Savannah Marshall: “In my pro career, I’ve always felt like I’ve been in the wrong place at the wrong time.”

Savannah Marshall: “In my pro career, I’ve always felt like I’ve been in the wrong place at the wrong time.”

By Ian Aldous
 
As the UK stumbled through the anomaly that was 2020, lurching from one version of lockdown to another, Savannah Marshall (9-0) thankfully ended up managing to put a year of setbacks and demoralisation behind her.

Her maiden crack at professional world honours was postponed on three separate occasions. Fate interfered whenever light appeared, since debuting on the mammoth Mayweather vs. McGregor bill in 2017.
 
“In my pro career, I’ve always felt like I’ve been in the wrong place at the wrong time,” the twenty-nine year-old from Hartlepool surmised. “I signed that amazing deal with Mayweather Promotions and that never went anywhere. I’ve always felt so close but just never got my chance.

“I even said to Peter (Fury), after we passed our Covid tests on the Usyk bill (her world title shot at the fourth scheduled attempt), I’m not going to believe this is actually happening until that first bell goes.”
 
On October 31st, live on Sky Sports Box Office, she claimed the vacant WBO middleweight world title with a convincing and conclusive stoppage win over the tough and durable former IBO world titleholder, Hannah Rankin.

Marshall had announced herself on the world stage in impressive fashion against a big step up in competition, having walked through her previous eight opponents with relative ease.
 
“I’ve sparred Hannah a few times and I knew that I could stop her,” the former amateur world champion explained. “I knew I was the better fighter and I was stronger than Hannah, with no disrespect to Hannah at all. I think she helped sell a really good fight, but for me it was about proving (myself) because I’ve never been given the chance to show people what I can do because of the level of opponents, but I knew that I could stop Hannah Rankin.

“She is durable and great at what she does. Hannah’s shown that you don’t have to have a massive amateur background, she didn’t even have any amateur fights and she became a world champion in her own right. She’s very inspiring.”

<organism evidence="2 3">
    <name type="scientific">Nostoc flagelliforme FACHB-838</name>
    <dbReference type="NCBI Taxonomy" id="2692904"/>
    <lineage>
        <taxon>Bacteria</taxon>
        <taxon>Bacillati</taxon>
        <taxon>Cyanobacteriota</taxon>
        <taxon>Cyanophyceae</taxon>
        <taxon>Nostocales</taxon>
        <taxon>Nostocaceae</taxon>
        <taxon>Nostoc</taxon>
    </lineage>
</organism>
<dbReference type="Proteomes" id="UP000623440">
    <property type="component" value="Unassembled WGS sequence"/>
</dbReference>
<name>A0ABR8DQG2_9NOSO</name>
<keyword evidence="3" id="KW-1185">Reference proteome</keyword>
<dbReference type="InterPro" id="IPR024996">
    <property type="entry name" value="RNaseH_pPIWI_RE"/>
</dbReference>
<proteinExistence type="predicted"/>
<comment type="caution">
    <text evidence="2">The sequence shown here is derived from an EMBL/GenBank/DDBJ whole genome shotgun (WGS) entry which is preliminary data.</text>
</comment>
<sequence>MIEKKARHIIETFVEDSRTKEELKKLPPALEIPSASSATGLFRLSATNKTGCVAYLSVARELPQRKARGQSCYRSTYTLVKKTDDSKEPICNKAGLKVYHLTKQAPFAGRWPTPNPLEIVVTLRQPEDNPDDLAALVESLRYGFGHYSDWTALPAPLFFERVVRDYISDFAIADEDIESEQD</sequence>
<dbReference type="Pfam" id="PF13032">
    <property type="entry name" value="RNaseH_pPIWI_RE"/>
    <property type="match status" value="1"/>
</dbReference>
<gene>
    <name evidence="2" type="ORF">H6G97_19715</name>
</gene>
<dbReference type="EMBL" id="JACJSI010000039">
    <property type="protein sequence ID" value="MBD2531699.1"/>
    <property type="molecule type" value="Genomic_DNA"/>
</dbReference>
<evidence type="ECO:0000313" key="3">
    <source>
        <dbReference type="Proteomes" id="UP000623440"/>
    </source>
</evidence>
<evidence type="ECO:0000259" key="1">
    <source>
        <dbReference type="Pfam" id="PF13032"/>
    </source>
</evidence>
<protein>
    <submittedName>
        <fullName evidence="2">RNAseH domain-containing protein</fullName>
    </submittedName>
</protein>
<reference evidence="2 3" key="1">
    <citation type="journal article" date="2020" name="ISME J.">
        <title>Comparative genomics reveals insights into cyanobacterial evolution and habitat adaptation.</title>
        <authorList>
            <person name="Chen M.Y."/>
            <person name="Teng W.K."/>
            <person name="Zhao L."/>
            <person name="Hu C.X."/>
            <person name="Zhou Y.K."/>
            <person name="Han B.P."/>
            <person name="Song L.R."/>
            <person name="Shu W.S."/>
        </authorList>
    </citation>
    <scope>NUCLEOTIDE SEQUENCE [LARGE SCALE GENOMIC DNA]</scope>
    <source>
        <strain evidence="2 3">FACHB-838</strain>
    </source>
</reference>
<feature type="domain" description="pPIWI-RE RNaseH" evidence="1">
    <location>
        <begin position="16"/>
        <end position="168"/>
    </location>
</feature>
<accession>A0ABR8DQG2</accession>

As 2021 dawns, boxing in the UK has been paused with no tournaments being sanctioned by the British Boxing Board of Control in January and in all likeliness, February too. It leaves the two-time Olympian mightily relieved and grateful to promoter Matchroom that she even managed to compete at all last year.
 
“I’m just thankful I got a fight in, as there are fighters out there that haven’t boxed for well over a year. The way the start of this year’s looking – it’ll be a lot longer.
 
“I was meant to be fighting back end of March (or) early April. To be honest, I can see that getting pushed back now.”
 
Marshall already has her eyes on two future contests, despite international travel becoming a major restriction on who she can and can’t fight, as the pandemic develops.
 
“Well, personally there’s a couple out there. Franchon Crews-Dezurn, the (WBC & WBO) super-middleweight world champion. There’s also the Swede that’s got two belts (IBF & WBA), Elin (Cederroos).”
 
The two-time Olympian has soundly defeated the only other British middleweight and will likely move up in weight for fresh challenges, especially considering the fact that her arch rival Claressa Shields holds three world middleweight crowns hostage, as she ventures into the world of MMA. Only the IBO 160-pound title is available to add to her WBO belt.
 
“With me being able to go up and down the weights, it’s given me a lot more opponents and a lot more opportunities,” Marshall said. “Claressa has got three belts and she’s doing her own thing at the minute, and have I got to sit about and wait for you to decide if you’re coming back to boxing?
 
“If you look at the MMA champions and the opportunities they get, the likes of Holly Holm and Ronda Rousey – they’re worldwide known athletes. Whereas I feel like boxing is getting there with females, but MMA is light years ahead. So, I think she’s chasing stardom, that’s what she’s doing.”
 
Some have even said that Marshall, trained by Peter Fury, has scared Shields out of the sport. After all, she’s the only fighter, amateur or pro, to defeat the two-time Olympic champion and three-weight pro titleholder. Their names have been inextricably linked ever since.
 
“Claressa’s like Marmite. You love or you hate her. She plays the baddie. So, for the fact that someone’s got a win over her, people say, ‘she’s not the greatest of all-time – she’s been beat.’ It’s business isn’t it?
 
“It’s a selling point,” she said in reference to the link between them. “That’s the biggest fight out there for me and I expect it, really.”
 
“Claressa doesn’t bother me. I think it’ll be a great fight between me and her, but she’s not really relevant in me life (laughs).”
 
Guided by MTK Global and Hennessy Sports, whilst promoted by Eddie Hearn, Marshall’s career is in the best possible hands. Once the Coronavirus pandemic is behind us, Shields, Crews-Dezurn and Cederroos should take heed, as Savannah Marshall will look to make up for lost time. The ‘Silent Assassin’ has multiple targets in her sights.

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